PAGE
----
8 Important Laws You Need to Know as an American Citizen

The founding fathers designed the United States Constitution based on the belief that all Americans have the right to civil liberties, life, and the pursuit of happiness. Rights are legitimate, collective, or moral codes of freedom or privilege. The Bill of Rights was included in the U.S. Constitution to define the rights of American citizens further and to prohibit Congress from making laws that restrict those rights.

A law is an instruction for behavior that is legally binding and enforced by a government or agencies of government. It is pertinent to note that these rules can be changed or amended over time, depending on the situation. In the United States, federal laws apply to every person. In contrast, state and local laws may differ by locality and refer to persons who are residents and work in a specific city, town, state, county, or municipality.

You must comprehend and understand the law to some degree. Have you been in many circumstances where you’ve been victimized, discriminated against, or taken advantage of, and you didn’t act since you weren’t sure whether you can or not? It is essential to know that written law is a sort of safety measure for American residents. If you understand your rights and expound them in circumstances where they may be threatened, you would be able to receive what the founding fathers intended for you.

This article provides you with some essential federal laws you should know as an American citizen.

1.  The Social Security Act (1835)

The SSA was an entitlement platform initially developed to offer support to those incapable of work. This method employed a method of reimbursement in which employed persons support older people. 

The U.S. social security coverage culminates from assistance in the form of taxes on wages and payrolls rather than right from Government coffers. The act benefits the unemployed, the blind, and children; to develop occupational teaching programs; and deliver domestic health plans.

It also aids the physically disabled, victims of industrial accidents, and dependent mothers.  The Social Security Board has the duty of data capturing citizens for benefits, handling donations received by the Federal Government, and giving out funds to recipients. Before the social security initiative, the aged customarily encountered the likelihood of poverty after retirement. For the most part, that fear has now dispelled.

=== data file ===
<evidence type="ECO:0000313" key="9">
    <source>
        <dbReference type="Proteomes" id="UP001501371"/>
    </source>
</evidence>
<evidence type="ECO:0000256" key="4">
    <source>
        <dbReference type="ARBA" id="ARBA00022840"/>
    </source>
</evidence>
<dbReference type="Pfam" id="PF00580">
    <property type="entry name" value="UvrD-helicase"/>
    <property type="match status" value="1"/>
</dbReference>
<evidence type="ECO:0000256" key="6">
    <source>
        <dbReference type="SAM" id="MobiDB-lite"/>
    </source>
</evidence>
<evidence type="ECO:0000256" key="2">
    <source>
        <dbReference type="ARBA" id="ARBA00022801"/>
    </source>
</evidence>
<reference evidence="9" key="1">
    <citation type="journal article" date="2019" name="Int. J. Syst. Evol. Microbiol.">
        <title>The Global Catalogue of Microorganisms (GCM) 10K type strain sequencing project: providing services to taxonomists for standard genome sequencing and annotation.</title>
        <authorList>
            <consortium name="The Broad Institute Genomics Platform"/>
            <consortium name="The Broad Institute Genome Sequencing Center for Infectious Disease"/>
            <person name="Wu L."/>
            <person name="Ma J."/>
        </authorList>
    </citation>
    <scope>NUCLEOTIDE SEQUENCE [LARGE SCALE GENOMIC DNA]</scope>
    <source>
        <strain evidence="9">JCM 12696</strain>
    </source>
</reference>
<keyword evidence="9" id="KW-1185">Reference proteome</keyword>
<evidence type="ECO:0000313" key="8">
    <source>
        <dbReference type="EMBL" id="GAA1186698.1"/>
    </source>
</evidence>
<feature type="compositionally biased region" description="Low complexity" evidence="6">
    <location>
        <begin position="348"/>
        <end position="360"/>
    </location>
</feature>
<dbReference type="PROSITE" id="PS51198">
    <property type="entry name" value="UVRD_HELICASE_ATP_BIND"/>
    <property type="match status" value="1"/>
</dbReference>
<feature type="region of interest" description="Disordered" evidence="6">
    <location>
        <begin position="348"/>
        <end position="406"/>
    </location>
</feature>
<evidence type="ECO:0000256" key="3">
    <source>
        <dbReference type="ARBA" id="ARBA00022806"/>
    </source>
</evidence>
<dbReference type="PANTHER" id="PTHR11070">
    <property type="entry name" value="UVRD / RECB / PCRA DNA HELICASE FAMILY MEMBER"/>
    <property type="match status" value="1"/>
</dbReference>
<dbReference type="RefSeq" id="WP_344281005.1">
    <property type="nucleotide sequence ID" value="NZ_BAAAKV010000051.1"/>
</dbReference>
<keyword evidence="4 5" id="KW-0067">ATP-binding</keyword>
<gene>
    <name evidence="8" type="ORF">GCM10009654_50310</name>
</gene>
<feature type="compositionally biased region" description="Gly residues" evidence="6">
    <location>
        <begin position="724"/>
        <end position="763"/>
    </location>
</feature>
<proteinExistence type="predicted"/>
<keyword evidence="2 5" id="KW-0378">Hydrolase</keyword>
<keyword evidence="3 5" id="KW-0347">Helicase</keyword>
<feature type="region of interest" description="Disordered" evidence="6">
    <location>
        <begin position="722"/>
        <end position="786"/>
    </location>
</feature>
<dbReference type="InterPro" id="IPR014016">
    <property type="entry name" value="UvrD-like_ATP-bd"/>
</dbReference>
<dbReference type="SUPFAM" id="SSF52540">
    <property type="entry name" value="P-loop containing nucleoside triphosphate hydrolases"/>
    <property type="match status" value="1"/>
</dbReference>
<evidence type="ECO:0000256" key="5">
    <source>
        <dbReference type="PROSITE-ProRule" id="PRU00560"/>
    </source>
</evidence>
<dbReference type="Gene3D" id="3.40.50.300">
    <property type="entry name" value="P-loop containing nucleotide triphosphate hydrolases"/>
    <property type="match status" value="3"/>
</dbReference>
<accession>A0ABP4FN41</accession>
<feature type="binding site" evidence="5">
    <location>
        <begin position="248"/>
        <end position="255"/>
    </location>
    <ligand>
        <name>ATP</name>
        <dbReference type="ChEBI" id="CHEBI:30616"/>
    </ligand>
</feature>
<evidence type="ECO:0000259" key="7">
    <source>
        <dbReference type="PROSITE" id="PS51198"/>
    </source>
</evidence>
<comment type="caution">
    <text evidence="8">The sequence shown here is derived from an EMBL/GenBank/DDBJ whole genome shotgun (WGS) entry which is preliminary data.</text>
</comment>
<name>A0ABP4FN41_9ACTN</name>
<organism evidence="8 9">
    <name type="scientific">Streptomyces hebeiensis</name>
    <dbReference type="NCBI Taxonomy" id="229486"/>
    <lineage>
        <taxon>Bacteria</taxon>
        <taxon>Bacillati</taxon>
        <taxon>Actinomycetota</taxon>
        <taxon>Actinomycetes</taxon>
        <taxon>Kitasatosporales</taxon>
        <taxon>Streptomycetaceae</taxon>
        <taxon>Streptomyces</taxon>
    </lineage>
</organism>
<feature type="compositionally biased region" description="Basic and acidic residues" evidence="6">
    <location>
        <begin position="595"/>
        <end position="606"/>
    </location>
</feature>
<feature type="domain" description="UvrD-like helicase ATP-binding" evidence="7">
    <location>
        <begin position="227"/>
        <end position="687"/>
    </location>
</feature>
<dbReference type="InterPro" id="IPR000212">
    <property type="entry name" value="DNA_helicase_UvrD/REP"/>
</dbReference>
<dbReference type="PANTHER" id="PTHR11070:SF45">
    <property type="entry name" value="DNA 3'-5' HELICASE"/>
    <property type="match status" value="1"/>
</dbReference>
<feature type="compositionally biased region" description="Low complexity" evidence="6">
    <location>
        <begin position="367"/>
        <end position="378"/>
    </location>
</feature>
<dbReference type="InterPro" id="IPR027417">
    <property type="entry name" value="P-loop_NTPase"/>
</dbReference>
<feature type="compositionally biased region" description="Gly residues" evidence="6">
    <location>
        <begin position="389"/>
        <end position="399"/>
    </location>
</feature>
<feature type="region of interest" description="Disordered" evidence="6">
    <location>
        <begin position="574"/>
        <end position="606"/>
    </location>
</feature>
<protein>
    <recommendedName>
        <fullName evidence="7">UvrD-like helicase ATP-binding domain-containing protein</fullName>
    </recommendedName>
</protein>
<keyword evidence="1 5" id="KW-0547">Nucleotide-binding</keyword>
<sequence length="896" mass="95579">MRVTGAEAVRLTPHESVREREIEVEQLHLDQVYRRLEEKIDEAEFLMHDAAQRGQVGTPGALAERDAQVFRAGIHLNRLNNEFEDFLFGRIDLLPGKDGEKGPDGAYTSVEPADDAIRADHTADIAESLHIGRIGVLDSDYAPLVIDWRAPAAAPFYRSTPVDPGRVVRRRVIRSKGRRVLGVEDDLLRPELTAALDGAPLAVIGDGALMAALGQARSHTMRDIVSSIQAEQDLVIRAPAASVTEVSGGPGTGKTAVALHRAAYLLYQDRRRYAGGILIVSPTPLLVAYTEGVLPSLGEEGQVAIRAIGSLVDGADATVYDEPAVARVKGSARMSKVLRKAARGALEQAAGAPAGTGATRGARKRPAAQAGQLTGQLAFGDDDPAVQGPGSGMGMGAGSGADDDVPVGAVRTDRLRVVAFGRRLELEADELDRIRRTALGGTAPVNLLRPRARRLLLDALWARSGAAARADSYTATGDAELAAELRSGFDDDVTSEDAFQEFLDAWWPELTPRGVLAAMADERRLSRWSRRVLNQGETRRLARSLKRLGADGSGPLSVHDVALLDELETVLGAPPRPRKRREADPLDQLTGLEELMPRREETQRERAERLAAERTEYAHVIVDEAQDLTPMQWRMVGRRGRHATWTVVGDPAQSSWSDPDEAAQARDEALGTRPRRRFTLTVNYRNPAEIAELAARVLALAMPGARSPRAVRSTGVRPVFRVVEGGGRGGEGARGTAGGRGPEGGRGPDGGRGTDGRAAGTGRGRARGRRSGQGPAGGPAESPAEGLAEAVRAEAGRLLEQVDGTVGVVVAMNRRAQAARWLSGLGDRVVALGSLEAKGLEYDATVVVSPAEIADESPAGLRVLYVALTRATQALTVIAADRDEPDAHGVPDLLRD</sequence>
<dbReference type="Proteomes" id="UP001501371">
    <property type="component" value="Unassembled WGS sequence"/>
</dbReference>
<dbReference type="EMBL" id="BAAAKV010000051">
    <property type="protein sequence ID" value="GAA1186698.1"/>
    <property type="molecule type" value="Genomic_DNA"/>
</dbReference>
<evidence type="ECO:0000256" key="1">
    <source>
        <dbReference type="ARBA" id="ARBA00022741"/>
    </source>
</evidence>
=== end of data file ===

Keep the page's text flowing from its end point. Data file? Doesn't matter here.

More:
2.  Freedom of Information Act

The freedom of information act (FOIA) gives everyone the right to see and use records from any government establishment. The law lets citizens know happenings in government. Federal agencies must disclose any information requested under this act with exemptions to personal privacy, law enforcement, and classified information. Under this law, any individual can make a request. Institutions of government are obligated to post information online, which you may access through this website.

3.  The Pendleton Act (1883)

This law stops persons with federal careers from being employed or dismissed based on political associations or connections to politicians. This civil service act provided an instrument for the selection of public servants through competitive examinations. It made it illegal to demote government officials due to political reasons. Similarly, this act dissuades political campaigns from asking for donations on federal assets.

4.  The G.I. Bill of Rights (Servicemen’s Readjustment Act) (1944)

Servicemen’s Readjustment Act offers assistance, including monetary, to all veterans of WWII. President Franklin Delano Roosevelt signed it on June 22, 1944. It also provides education, low-interest loans, low-cost mortgages and hospitals, and 12 months’ unemployment benefits for veterans. It readjusted to include veterans from the Vietnam and Korean wars; it now serves all those who have served in the armed forces.

5.  The Patriot Act (2001)

This act was passed into law in 2001; it aims to guard against terrorist activities. It contains several provisions that enable law enforcement agencies to acquire information and survey terrorists. Therefore, this legislation increases its capacity to spot and prevent terrorism.  Furthermore, it provides the power to punish terrorism in wide-ranging ways than it used to be.

6.  The Civil Rights Act of 1964

It is a landmark civil rights and labor law in America that dissuades segregation of any type. It bans any discrimination centered on race, national affiliation, gender, religion, or checking biased voting registration prerequisites and segregation in open spaces. It also guarantees equal protection and voting rights for all citizens.

7.  No Child Left Behind (2001)

The No Child Left Behind Act provided schools, specifically for disadvantaged districts, with funds and capitals to reduce the success gap among separate school districts. Its goal is to make sure that no child would be short of an excellent education. States must set yearly targets for students’ proficiency in reading and mathematics and make sure that they reach that goal annually.

8.  The Privacy Act

Federal agencies generate data on each person who served in the armed forces, ever paid taxes, applied for a social benefit, or directly related to any government institution. The act intends to stabilize the government’s need to keep data about individuals with the need to shield them from unnecessary intrusions of privacy. 

If you’re an American citizen or permanent resident, you have the right through the Privacy Act to view and amend any data the government stores about you.

Some of your rights under the Privacy Act include:

  • Access documents about your individual information, subject to a few exceptions.
  • Modify a file that is incorrect or inadequate.
  • Take legal action against the government for infringing the rule for inappropriate leaks.

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